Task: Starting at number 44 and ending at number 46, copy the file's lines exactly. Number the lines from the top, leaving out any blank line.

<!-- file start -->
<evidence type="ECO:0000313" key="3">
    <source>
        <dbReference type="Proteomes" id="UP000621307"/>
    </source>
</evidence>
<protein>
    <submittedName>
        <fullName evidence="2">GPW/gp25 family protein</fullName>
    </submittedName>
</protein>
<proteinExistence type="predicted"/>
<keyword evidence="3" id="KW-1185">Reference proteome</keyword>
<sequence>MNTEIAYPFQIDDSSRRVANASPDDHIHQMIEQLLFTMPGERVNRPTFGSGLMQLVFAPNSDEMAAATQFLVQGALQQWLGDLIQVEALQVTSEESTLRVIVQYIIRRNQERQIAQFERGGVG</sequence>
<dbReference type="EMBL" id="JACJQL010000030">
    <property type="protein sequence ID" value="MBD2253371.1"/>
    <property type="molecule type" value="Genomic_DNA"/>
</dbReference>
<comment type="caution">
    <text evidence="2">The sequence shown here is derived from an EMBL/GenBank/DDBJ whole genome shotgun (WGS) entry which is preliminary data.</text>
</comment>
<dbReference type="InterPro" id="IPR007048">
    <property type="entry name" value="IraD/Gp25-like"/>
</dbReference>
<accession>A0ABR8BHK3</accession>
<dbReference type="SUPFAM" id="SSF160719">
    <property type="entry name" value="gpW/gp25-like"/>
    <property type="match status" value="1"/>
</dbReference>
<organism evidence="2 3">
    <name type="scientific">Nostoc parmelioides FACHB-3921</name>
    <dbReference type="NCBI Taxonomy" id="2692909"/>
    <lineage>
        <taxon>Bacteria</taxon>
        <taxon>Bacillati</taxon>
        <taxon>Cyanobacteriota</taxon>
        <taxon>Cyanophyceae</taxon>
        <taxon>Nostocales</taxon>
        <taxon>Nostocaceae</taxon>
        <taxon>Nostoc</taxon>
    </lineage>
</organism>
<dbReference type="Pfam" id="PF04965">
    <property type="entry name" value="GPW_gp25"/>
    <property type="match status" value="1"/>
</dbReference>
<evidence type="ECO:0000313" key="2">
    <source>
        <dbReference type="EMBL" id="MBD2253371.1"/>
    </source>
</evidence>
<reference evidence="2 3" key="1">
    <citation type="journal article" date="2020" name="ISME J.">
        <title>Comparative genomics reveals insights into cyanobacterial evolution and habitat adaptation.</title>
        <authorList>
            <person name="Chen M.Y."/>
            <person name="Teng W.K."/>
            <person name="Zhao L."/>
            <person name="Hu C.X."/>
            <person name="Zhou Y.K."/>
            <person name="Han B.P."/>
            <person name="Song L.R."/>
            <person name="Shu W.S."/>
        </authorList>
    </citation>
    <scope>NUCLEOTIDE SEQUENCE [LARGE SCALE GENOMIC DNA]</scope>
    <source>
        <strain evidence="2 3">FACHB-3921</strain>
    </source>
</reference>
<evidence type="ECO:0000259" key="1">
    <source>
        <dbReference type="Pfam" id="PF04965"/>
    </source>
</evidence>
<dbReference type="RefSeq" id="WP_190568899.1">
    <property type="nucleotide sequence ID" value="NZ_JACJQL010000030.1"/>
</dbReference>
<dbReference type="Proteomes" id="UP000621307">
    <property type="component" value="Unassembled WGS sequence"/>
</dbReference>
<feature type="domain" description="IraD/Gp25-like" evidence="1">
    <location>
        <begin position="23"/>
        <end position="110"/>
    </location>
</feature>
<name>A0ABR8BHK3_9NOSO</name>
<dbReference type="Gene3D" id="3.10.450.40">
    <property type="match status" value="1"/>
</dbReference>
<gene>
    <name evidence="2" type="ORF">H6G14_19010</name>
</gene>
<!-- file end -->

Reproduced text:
    <property type="match status" value="1"/>
</dbReference>
<evidence type="ECO:0000313" key="2">